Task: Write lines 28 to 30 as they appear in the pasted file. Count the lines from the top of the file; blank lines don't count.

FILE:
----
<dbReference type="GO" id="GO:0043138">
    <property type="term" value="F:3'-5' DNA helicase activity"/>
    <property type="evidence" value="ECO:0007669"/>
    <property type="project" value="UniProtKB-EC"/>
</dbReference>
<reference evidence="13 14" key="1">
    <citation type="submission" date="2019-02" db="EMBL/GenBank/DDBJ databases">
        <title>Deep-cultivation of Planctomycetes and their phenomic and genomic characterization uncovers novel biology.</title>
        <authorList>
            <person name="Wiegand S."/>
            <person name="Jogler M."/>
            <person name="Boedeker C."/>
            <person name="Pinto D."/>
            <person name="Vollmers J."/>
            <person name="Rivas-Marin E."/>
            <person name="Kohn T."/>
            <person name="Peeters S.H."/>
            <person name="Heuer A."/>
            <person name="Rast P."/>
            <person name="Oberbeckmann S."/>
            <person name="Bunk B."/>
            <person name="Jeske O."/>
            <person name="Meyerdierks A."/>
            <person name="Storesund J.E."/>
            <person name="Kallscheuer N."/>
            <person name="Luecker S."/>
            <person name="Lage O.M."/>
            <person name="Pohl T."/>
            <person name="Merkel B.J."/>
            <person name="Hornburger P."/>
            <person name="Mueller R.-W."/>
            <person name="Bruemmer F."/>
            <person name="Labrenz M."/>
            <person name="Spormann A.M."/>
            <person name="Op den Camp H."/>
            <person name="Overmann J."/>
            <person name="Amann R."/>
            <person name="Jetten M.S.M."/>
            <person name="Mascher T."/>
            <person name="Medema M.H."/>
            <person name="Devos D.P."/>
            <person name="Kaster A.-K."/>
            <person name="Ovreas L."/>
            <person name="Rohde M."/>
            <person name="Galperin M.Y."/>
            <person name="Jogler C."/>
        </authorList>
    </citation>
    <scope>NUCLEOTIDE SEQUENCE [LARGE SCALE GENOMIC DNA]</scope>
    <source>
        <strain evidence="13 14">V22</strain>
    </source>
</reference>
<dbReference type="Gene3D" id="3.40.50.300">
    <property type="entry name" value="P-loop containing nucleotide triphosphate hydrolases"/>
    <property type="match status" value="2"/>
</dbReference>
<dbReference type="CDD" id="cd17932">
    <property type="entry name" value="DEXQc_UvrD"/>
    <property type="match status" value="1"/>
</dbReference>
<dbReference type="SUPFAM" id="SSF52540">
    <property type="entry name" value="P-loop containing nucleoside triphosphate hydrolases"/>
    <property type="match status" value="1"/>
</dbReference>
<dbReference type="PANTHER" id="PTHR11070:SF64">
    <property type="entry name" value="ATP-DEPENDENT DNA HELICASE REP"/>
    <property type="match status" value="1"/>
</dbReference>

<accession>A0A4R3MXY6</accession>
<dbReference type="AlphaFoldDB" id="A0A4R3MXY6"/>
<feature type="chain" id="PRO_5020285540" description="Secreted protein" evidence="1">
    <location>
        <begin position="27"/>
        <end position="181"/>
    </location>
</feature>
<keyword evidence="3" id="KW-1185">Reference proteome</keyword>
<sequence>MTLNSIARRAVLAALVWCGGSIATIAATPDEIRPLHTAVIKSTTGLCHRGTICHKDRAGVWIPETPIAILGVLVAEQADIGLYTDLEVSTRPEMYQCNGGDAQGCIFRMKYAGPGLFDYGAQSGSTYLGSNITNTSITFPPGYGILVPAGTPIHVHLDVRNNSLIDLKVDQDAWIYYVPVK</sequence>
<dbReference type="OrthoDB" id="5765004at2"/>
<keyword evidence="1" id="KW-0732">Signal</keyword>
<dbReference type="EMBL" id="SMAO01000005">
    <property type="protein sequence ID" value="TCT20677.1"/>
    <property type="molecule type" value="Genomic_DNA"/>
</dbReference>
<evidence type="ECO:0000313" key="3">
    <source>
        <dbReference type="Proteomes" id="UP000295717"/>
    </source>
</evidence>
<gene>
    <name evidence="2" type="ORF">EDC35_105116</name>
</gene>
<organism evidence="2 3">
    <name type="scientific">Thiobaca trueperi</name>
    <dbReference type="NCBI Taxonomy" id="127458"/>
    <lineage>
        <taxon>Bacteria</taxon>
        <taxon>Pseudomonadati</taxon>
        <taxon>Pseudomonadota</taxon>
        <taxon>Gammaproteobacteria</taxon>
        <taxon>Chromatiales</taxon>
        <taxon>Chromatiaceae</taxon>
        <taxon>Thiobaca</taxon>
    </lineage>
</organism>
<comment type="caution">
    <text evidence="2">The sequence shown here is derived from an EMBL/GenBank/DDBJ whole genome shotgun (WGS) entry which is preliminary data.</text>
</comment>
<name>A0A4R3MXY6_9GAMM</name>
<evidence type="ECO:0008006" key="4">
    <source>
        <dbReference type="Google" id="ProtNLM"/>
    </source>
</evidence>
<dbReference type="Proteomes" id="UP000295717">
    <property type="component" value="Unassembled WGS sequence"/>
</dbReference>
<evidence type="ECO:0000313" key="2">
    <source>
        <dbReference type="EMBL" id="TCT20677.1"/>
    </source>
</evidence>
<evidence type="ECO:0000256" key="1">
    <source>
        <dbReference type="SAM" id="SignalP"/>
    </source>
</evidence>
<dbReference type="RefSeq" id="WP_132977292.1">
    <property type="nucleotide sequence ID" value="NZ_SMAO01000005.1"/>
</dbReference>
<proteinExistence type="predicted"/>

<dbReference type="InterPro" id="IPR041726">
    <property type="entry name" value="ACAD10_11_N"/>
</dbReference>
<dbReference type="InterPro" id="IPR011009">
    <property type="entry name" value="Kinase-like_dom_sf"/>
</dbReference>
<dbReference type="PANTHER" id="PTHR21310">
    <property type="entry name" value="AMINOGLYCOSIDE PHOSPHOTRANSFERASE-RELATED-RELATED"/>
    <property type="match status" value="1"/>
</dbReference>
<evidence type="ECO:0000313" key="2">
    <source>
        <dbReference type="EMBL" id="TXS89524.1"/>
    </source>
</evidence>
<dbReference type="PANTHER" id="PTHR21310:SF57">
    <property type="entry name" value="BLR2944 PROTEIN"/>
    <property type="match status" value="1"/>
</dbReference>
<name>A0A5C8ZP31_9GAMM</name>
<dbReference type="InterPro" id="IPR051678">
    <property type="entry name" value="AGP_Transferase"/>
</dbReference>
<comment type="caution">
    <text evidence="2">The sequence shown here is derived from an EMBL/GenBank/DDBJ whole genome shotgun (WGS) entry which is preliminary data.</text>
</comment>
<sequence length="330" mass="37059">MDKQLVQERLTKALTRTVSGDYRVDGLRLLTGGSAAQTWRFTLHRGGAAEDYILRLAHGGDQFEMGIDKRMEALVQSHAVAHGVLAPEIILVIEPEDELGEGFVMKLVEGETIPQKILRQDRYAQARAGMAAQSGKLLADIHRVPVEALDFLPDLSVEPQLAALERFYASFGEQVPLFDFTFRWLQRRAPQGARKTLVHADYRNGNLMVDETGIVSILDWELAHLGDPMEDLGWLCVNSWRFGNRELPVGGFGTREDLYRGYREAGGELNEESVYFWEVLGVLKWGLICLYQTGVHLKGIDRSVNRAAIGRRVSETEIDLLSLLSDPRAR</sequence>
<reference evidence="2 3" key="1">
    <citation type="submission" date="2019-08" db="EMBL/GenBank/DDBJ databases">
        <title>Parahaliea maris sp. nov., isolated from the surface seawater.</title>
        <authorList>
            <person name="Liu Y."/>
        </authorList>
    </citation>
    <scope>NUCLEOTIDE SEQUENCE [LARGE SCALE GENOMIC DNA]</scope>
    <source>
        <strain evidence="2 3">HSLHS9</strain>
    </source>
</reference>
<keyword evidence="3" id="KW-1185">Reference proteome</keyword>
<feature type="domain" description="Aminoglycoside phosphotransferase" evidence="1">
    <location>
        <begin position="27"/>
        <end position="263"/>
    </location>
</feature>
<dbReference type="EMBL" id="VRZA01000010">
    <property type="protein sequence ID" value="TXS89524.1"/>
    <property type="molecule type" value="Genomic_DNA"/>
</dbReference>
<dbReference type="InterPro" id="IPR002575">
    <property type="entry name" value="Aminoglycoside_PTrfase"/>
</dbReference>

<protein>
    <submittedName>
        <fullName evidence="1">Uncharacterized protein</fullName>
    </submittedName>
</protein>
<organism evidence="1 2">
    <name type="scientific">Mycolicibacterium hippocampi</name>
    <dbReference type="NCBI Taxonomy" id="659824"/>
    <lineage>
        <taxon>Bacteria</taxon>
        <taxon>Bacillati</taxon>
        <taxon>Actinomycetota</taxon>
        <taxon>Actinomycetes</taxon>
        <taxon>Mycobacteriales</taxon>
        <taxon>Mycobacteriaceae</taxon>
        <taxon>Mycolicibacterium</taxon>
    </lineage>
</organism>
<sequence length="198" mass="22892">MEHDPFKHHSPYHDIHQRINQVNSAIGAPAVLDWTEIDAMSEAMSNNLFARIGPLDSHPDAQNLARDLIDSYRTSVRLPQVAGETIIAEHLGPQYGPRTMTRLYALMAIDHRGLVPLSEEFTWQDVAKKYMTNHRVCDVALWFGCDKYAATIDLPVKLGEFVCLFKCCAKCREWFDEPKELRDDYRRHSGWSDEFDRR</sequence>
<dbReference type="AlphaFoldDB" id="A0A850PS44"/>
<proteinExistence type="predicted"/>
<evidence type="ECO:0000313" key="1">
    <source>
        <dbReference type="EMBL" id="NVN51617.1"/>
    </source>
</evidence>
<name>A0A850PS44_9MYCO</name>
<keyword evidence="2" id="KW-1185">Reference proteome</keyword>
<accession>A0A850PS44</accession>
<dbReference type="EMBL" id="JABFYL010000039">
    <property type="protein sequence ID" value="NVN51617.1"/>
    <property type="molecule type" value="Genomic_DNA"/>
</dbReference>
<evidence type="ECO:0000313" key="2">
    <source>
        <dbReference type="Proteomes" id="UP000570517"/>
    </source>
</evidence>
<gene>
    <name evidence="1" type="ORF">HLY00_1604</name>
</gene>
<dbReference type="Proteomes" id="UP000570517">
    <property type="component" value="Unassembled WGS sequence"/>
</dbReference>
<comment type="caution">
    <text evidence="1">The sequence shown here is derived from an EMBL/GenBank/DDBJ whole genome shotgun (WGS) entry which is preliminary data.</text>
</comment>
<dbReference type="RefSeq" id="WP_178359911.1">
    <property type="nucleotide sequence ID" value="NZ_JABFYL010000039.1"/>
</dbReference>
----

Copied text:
            <person name="Pohl T."/>
            <person name="Merkel B.J."/>
            <person name="Hornburger P."/>